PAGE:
Style, Home & Food Jumping off the sugar/white flour treadmill

Jumping off the sugar/white flour treadmill

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Mayor Michael Bloomberg has taken lots of heat for his recent proposal to limit the size of the sodas vendors can sell in New York City – as much heat as a bartender would take for telling an alcoholic he can only have one drink.

Bloomberg asserted that a ban on oversized drinks would combat the growing problem of obesity, and maybe it would. But according to many nutritionists, sugar – and its partner in crime, white flour – have addictive qualities that make them difficult to give up or limit. In other words, nutritionists say that if you are addicted to the quick fix that you get from sugar and white flour, you shouldn’t be drinking any soda or eating any sugar or processed foods at all.

This is a tough pill for our fast-paced, highly stressed society to swallow. Sweetness is a taste associated with good times and love. Pastries, cookies and cake do fill you up fast. Advertising campaigns support the notion that this is the way life should be.

Yet many people are beginning to realize that sugar and white flour are the culprits behind other health issues besides obesity. Evidence is growing that in susceptible people, they can lead to inflammation of joints, heart disease, forms of cancer, and even Alzheimer’s disease.

Much of this evidence is based on science (and there are scientists who dispute it, of course). But it’s the anecdotal evidence that is the most persuasive – and you don’t have to go very far to find it.

Susan Sedenka, a school teacher in Gorham (and a neighbor of mine) was scheduled for hip replacement surgery this past April. She’d been battling osteoarthritis so severe that it had been affecting her activity level for more than a year.

Sedenka describes herself as a carboholic, a label many women can relate to. Like many of us, she can give up sugar and processed foods temporarily if she wants to drop a few pounds, but when she’s under stress, she craves carbohydrates – and not the good kind found in vegetables and fruit. This is a cycle, she says, that has made her a yo-yo dieter since her teens.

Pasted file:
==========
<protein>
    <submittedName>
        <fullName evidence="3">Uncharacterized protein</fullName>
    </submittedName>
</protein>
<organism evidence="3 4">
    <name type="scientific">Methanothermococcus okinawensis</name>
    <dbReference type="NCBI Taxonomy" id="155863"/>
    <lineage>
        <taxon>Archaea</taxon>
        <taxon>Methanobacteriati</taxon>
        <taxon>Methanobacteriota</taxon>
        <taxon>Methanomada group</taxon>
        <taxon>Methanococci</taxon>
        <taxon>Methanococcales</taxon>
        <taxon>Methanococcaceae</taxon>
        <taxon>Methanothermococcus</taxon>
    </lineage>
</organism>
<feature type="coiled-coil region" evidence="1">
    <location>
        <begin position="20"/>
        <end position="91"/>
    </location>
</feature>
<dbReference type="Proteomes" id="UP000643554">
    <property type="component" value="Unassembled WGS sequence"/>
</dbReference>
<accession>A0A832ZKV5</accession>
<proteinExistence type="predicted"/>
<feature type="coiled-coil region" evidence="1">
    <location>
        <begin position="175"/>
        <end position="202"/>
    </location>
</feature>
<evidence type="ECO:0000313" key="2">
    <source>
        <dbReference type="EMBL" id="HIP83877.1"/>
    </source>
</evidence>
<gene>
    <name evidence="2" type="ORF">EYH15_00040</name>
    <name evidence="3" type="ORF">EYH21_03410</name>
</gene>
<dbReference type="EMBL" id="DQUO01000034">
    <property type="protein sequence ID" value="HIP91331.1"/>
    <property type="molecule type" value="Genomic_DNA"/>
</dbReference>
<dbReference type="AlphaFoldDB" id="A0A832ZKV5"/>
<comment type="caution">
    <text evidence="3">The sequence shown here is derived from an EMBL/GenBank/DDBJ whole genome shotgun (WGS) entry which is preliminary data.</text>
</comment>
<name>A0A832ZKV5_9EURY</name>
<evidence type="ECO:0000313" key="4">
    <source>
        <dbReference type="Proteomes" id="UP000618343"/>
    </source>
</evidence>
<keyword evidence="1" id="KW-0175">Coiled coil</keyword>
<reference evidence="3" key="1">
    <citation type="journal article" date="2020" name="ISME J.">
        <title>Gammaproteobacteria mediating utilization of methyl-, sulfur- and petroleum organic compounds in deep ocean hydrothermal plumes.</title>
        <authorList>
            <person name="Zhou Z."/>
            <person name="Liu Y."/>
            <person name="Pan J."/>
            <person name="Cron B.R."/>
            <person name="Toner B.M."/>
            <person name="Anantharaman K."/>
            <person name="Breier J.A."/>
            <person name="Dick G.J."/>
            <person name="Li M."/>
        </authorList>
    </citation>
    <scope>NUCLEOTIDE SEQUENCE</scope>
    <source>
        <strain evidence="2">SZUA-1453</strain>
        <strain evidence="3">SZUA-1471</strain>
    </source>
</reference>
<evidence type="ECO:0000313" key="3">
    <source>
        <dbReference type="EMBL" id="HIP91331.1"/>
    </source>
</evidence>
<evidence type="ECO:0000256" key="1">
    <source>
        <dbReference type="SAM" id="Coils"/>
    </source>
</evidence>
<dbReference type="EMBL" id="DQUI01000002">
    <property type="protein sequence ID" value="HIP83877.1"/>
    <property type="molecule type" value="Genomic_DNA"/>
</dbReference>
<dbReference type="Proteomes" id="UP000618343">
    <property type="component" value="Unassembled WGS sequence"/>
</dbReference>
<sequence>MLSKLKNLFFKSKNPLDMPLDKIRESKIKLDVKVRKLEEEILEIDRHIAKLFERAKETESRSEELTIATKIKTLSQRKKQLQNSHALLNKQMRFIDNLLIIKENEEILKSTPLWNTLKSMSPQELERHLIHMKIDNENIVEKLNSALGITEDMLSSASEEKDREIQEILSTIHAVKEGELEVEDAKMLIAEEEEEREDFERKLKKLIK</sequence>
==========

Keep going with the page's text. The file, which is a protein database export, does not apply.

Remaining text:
“I’ve always been able to lose weight because I have great will power,” she says. “So, I lost on Atkins, Weight Watchers, the grapefruit diet, you name it. The problem was, I couldn’t maintain the weight once I lost it, hence the yo-yoing.”

Last December, Sedenka decided to go back to the nutritionist whom she’d seen 21?2 years ago before her son’s wedding. Back then, he’d tested her muscle resistance and determined that she’d been weakened by sugar and white flour products. He suggested a diet that eliminated those things, as well as anything processed or artificial.

“I lost weight, gained energy and felt great,” she says.

But after the wedding, she got out of the practice of eating well and taking supplements. The weight returned and her hip really started bothering her.

After her decision to have hip surgery late last year, she decided to return to the sugar-free and white-flour-free diet. At the time, she was just doing it in hopes of feeling better and having more energy. She wasn’t thinking it would have any effect on her hip, even though her chiropractor had suggested it might.

“As the months progressed, I noticed that I wasn’t experiencing as much hip pain,” she says. “When I went to the pre-surgical meeting with other (patients), I realized I didn’t need the surgery. The others were describing their pain as a level 9 or 10 and I was barely rating mine at that time as a 1.”

Sedenka went home and did some research on the causes of joint inflammation. She found that the common denominators were sugar and white flour. A recent backslide in her eating habits in the last two weeks of the school year (why does everyone celebrate with pizza or cake?) brought a twinge to her hip and confirmed for her that she needed to get back on the (sugar-free) wagon.

“It took a few days, but I’m back on track,” she says. “I am going to start experimenting with some protein, fruit and vegetable smoothies as another alternative for breakfast and lunch. I don’t feel deprived and I’m not craving.”

Most of all, Sedenka says, she’s learned to forgive herself for her occasional treats. The key to success is keeping her long-term goal – a pain-free hip and an active lifestyle – in mind.

“I still want to enjoy a glass of red wine and a piece of chocolate from time to time, and I love gelato!” Sedenka says. “I just enjoy the moment now and start fresh the next day. I love that I am controlling what I eat rather than being controlled by what I eat.”

And she didn’t need legislation to help her realize that.

Joanne DiMauro, formerly of South Portland, does nutritional and lifestyle counseling in her New York City business, called Know Your Body. She knows how hard it is to give up sugar because she’s tried it. She recommends eating fruit instead of juice, and substituting natural sugars for the processed white stuff in dessert recipes.

On her blog, joannedimauro.com, she also advises people who want to give up sugar and processed foods to read labels carefully (because sugar is an ingredient in so many things) and to prepare healthy snacks for those times when you are hungry between meals.

Here’s a recipe from her blog that DiMauro says will satisfy anyone’s craving for sweets in a healthy way.